Her book really is interesting -- optimistic but not sugar coated.  She got remarried around the age of 44 to a guy who'd been a lifelong bachelor.  His parents were in their 90s and waiting forever for him to continue the family legacy with grandchildren.  She already had two daughters, but the couple wanted a child together.  The book takes us through every step of her journey, and it 's very realistic rather than having an ending in which a baby pops out suddenly with no work or mishaps.  There are hormone injections, disappointments, scientific trials, etc.  I'm not going to give away what happens.  The couple has to make some hard choices.

Here's the author's website, which has some fun links:  http://gradeababyeggs.com/2012/05/grade-a-baby-eggs-wins-book-award/


Turning literary rejection into success

Sometimes you write a manuscript, it gets rejected by agents and publishers, and eventually you realize it wasn't as good as you thought, but you were too close to it to see the flaws.  And then there are other manuscripts that kick around inside your head and tell you they deserve life someday, even if you need to take time off and eventually rewrite.

Here is a wonderful blog entry: http://indiereader.com/2012/06/how-amazon-saved-my-life by a woman who wrote a young-adult book that drew some great feedback from publishers.  But no houses were willing to take it on.  She had so much faith in it that she decided to self-publish it...and it actually has done well!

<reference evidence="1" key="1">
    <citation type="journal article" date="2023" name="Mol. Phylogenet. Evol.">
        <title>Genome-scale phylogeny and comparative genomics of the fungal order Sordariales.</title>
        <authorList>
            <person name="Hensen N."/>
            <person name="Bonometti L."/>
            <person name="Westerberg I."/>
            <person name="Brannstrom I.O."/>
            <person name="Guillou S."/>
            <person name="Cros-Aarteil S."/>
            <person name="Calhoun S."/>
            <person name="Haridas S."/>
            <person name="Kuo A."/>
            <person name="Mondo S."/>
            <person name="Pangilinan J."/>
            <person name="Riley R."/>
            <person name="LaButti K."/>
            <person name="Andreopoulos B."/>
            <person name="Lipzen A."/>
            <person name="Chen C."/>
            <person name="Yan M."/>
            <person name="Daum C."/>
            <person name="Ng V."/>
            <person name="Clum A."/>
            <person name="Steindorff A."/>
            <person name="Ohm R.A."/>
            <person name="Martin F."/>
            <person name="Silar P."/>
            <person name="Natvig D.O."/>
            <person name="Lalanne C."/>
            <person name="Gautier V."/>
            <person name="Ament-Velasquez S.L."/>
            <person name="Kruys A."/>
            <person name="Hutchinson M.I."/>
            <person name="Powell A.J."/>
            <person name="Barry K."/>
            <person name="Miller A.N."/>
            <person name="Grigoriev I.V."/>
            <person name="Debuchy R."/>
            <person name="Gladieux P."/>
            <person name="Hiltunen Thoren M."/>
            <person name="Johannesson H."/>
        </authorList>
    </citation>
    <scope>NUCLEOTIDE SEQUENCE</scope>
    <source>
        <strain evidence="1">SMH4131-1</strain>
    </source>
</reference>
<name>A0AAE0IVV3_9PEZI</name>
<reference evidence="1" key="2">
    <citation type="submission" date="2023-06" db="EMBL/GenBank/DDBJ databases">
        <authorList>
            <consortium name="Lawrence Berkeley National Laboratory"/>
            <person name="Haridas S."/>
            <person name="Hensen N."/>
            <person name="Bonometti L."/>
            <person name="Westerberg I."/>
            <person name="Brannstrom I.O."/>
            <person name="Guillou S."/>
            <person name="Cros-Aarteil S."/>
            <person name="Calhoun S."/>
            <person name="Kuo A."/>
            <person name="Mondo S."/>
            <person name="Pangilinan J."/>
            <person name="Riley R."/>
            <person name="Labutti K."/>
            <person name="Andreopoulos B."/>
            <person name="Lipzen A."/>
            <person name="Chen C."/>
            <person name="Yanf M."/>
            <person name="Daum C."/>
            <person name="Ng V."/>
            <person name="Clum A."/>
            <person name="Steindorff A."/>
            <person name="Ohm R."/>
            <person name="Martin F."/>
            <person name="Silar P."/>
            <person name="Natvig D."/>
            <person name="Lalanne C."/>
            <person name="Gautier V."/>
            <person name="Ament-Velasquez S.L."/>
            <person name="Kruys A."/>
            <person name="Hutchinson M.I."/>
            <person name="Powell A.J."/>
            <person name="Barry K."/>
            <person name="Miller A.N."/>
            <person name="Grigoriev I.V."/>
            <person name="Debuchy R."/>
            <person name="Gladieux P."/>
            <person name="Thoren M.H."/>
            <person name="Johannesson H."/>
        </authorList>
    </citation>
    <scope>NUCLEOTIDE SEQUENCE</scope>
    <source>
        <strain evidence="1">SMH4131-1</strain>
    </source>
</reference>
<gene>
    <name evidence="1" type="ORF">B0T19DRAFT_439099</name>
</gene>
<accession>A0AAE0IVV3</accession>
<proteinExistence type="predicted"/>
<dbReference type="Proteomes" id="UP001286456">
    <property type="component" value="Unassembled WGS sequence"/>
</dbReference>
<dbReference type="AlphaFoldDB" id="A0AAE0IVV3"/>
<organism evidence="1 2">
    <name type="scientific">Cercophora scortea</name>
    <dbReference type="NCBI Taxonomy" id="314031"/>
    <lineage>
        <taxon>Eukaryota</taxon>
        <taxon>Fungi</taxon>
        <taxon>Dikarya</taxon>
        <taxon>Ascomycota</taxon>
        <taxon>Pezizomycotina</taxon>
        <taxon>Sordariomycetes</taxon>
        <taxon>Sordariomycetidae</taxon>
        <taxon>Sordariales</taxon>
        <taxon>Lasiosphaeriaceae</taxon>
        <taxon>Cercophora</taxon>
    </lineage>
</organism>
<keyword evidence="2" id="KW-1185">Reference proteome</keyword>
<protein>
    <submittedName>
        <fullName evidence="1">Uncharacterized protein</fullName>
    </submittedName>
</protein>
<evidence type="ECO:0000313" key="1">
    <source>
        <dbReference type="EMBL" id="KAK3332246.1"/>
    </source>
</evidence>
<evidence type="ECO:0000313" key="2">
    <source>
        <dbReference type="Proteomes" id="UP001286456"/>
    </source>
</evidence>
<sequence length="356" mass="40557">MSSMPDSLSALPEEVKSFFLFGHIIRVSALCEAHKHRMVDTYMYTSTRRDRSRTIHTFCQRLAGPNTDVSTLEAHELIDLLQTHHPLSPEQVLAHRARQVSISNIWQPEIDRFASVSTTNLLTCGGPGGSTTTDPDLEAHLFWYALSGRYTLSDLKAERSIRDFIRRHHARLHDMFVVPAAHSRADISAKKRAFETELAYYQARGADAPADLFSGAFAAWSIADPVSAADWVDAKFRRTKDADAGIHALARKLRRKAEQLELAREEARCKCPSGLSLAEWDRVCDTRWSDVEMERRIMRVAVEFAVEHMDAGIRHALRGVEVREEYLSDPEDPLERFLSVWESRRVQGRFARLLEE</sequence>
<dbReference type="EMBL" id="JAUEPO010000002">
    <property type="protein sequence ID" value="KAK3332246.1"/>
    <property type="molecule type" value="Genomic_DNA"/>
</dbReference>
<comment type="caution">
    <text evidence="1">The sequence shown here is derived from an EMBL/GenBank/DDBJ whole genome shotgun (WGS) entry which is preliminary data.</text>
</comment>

The truth is, most self published books won't find much of an audience.  And sometimes books get rejected because they're simply hard to get through.  They may mean a lot to the writer, but they're not interesting or readable to anyone else.

But there have been a few success stories, and nowadays, thanks to the new trend in electronic publishing, even semi-successful, agented authors are turning to self publishing.  This way, they get more input into their cover art, their design, their marketing.  The essay is interesting reading for anyone who's ever had a manuscript he or she just didn't want to give up on:  http://indiereader.com/2012/06/how-amazon-saved-my-life/


I had a bunch of stuff I wanted to write about.  Like having a baby.  But I haven't had time.  And I still don't.



Congratulations to all my teacher friends who are getting to the end of the year.  I have such respect for teachers - and not just because they perform such an important role in society.  It's because they always have to be on the ball.

Most of us, if we are having a rough day and still have to go into work, can at least hide in our office or cubicle.  You can't hide if you're a teacher.  Who wants to break up with their boyfriend and then spend six hours in front of 100 12-year-olds, pretending to care about Farewell to Manzanar.  I'd rather have a job where I can duck behind my computer if I need time to myself.

So, to teachers everywhere:  Thanks for what you do.